Science Friction

Architect Constance Adams designed an inflatable house that could take American astronauts to Mars. NASA wants to build it, but Congress keeps bursting the bubble.

At first glance, the Johnson Space Center looks less like a hub for the nation's space program than a college campus in the summer. The green, geometric grounds are virtually deserted, NASA's brain trust of purposeful scientists and engineers hidden away in low-slung, sand-colored buildings distinguished from one another only by big block numbers. But even inside, there are not many signs of life. The engineers stare intently at the numbers on their computer screens and tinker officially with very expensive equipment. This is a place of rules and regulations, governing everything from which way visitors may exit the tram ("To the right only, please") to what NASA employees may talk about with the press. When you do notice something human, like a guy in Mission Control eating a sandwich at his desk, it seems incredibly out of place.

Enter Constance Adams, interrupting the quiet productivity with loud and breathless expositions -- peppered with words like "boss" and "dude" -- on everything from evolutionary biology to the psychology of sensory deprivation to her screenplay about a mission to Mars in which everyone dies. Reporter and photographer in tow, she bounds past an elephant's graveyard of discarded spacecraft models and into the former centrifuge building now housing the large aluminum cylinders that one day will become a planetary life-support system called Bioplex. Minutes after introducing the project manager, she steals the floor back from him, pointing at an already outfitted cylinder and pronouncing its design, in a word, "terrible." It does look a little like the inside of a motor home, decidedly low-tech. "It's an early model," apologizes the supervisor brusquely. Adams, oblivious to his annoyance, barrels on to her next thought: She wants to swim in the big pool next to Bioplex that NASA used to use for its neutral buoyancy simulations. Everyone else laughs nervously. "It's a big no-no," she explains later. Adams is not one to follow rules.

Adams doesn't fit in at NASA -- her motto around the office is "originally from Mars, just trying to get home" -- but that is at least part of the reason the space administration hired her. She's one of a growing number of architects the agency has brought on in recent years to work on what they call human factors, that is, the livability of spacecrafts. It's part of a new way of thinking at NASA. So far, the agency has been focused on quick trips into orbit and, of course, to the moon. But astronauts dispatched to the International Space Station will stay at least six months at a time, and interplanetary missions will take years. While people can endure some pretty rough conditions on short jaunts, longer missions require things like comfort, privacy, even aesthetics, but most importantly, more space in space.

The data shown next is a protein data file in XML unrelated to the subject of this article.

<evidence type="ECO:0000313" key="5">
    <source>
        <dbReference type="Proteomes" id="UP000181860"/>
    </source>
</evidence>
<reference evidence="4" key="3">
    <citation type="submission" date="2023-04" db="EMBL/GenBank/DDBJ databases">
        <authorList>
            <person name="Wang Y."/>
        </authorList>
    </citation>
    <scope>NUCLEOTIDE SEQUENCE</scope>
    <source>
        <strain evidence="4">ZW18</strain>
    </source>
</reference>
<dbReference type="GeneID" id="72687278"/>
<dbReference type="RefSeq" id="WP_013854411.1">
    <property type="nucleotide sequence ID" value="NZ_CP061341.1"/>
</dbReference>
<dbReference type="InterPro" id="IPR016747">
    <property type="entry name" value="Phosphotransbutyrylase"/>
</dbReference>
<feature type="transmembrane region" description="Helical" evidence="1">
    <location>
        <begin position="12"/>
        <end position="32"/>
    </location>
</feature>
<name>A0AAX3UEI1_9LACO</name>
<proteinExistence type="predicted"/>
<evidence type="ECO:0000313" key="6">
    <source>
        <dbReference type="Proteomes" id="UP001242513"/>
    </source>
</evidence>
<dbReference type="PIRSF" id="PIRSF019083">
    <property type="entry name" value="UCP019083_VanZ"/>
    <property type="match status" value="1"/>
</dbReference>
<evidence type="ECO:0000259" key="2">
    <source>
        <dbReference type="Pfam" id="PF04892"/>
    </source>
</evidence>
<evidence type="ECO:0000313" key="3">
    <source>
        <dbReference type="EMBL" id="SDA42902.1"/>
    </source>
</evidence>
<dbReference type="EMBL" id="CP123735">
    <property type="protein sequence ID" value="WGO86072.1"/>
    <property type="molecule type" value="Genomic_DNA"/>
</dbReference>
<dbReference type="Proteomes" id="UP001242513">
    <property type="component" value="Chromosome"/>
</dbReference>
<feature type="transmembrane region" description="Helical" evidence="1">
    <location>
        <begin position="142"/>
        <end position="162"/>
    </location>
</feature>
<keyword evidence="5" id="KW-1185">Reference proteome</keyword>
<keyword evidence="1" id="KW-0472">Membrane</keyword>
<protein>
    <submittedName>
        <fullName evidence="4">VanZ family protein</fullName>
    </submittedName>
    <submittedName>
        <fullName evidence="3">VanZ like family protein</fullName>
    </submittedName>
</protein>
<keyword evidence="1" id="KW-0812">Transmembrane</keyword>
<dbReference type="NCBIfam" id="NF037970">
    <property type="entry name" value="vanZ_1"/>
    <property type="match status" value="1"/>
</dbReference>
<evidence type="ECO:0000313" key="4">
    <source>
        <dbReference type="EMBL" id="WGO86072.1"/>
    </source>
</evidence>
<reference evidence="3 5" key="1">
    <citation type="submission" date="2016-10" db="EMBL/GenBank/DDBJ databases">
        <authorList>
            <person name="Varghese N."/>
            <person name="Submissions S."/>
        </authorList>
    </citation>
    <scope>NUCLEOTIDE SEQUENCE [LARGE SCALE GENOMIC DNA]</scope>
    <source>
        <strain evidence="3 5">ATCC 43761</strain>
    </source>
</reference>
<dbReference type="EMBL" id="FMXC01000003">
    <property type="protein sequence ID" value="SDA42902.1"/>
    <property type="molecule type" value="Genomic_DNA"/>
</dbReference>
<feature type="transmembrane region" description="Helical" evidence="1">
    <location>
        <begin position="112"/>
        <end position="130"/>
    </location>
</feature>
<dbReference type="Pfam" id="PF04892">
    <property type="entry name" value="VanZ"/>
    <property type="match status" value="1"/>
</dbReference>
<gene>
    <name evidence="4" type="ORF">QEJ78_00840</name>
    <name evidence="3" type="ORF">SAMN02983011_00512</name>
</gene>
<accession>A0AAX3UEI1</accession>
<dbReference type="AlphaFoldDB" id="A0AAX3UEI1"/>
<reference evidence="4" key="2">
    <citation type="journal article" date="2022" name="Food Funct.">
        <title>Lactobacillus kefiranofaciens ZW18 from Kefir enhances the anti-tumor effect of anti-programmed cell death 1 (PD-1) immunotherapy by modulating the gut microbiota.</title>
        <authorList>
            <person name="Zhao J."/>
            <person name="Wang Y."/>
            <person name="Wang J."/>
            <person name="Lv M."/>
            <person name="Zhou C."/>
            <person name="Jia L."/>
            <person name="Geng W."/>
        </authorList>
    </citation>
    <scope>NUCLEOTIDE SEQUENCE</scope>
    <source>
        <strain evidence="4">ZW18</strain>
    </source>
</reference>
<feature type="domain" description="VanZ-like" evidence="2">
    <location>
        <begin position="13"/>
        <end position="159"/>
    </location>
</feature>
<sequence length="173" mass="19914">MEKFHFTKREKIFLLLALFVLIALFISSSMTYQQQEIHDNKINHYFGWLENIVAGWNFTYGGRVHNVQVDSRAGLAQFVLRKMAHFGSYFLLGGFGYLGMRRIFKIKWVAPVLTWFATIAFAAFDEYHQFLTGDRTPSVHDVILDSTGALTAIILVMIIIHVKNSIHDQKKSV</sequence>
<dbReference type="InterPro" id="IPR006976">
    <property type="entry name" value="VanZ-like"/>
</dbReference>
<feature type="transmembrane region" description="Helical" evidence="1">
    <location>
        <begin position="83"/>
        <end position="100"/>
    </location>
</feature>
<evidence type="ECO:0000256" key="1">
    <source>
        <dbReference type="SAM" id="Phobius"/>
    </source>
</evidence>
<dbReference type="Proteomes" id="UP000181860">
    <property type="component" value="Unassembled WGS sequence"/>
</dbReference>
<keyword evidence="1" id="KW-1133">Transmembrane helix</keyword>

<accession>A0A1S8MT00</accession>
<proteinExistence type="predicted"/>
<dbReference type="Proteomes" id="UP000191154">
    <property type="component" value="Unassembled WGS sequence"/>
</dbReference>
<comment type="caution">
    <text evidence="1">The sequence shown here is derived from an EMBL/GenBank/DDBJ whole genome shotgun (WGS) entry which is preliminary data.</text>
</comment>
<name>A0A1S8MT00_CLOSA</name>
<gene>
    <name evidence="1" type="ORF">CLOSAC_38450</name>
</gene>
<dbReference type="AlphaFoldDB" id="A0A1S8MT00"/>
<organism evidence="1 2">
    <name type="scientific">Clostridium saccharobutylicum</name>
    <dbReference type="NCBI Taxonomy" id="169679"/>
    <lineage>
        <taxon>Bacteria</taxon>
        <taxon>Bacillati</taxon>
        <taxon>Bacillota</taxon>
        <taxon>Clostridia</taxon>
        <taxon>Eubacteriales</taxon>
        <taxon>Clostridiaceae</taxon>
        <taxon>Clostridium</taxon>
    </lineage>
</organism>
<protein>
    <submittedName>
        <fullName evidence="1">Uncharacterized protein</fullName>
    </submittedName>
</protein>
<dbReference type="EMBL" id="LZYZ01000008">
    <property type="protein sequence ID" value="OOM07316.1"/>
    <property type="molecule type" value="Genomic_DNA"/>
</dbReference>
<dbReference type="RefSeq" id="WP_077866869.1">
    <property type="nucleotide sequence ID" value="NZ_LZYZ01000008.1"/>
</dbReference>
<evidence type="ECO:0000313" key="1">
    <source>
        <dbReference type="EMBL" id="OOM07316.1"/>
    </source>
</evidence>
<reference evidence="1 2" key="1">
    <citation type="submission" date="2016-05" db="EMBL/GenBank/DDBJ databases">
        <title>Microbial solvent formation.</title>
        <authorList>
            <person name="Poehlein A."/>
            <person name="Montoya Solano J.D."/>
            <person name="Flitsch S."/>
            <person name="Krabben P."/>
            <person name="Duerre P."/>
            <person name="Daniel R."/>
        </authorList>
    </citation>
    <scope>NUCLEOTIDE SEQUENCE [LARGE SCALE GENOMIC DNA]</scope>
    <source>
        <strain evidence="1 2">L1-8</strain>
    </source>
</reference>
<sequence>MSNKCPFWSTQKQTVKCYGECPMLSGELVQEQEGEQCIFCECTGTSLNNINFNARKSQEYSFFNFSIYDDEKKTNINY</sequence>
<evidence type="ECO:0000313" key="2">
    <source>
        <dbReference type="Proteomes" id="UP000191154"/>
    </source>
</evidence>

Home away from home: An artist's rendering of Transhab's three-story interior.
Image courtesy of NASA
Home away from home: An artist's rendering of Transhab's three-story interior.

Adams's first major project for NASA, an inflatable "transit habitat" called Transhab for short, solves these problems in such an innovative and radically simple way that it has captured the imagination of the international aerospace community. In fact, it just might revolutionize the way that we think about space exploration altogether. "The Russians have been trying to solve this problem; the Europeans have been trying to solve this problem; the Japanese have been trying to solve this problem for years, the problem of space inflatables," Adams says. "And we solved it!" The race to Mars is on, and Transhab clearly gives NASA the advantage. But NASA can't get the thing built.

Adams is used to not fitting in. Her first job after she earned her masters from the Yale School of Architecture in 1990 was working in Tokyo for Kenzo Tange, an architect "so famous," she says, "most of my classmates thought he was dead." After that, she went to Berlin to work with Josef Paul Kleiheus and play a part in reshaping the city's landscape after the fall of the wall. She never thought of working at NASA. Why would she? They hire scientists and engineers and fighter pilots -- not architects.

Adams never even visited the Johnson Space Center until she was in Houston interviewing at a few architecture firms in 1996. Since she was in town, she thought she might as well see Space Center Houston and asked a secretary at one of the firms for directions. The tram tour turned her on. "It was like, dude!" she exclaims. "[This is] the most important thing our country is doing right now." She bought a T-shirt. She could not have predicted how important that T-shirt would be.

Soon after the JSC tour, Adams was visiting friends in Boston and still looking for a job. When she put on her NASA T-shirt to sleep in one night, her friend had a bright idea: Adams should work there. Even better than a bright idea, this friend had a friend who worked at NASA. He could put in a good word for her.

"I'm not good at math," Adams protested.

"I bet they have plenty of people who are good at math," her friend countered.

Adams submitted her résumé, not really expecting to hear anything back. She moved to Los Angeles and started designing kitchens and bathrooms for the stars. A year and a half later, NASA put her in touch with Lockheed Martin, one of its contractors. The company needed architects. But for what, Adams wondered. To build hangars for spacecrafts? Lockheed hired her for the Bioplex project, but within months, NASA had recruited her for a "Tiger Team" charged with developing an inflatable space habitat. Two years ago, Adams was unemployed; now she was part of "the sexiest thing in the space program."

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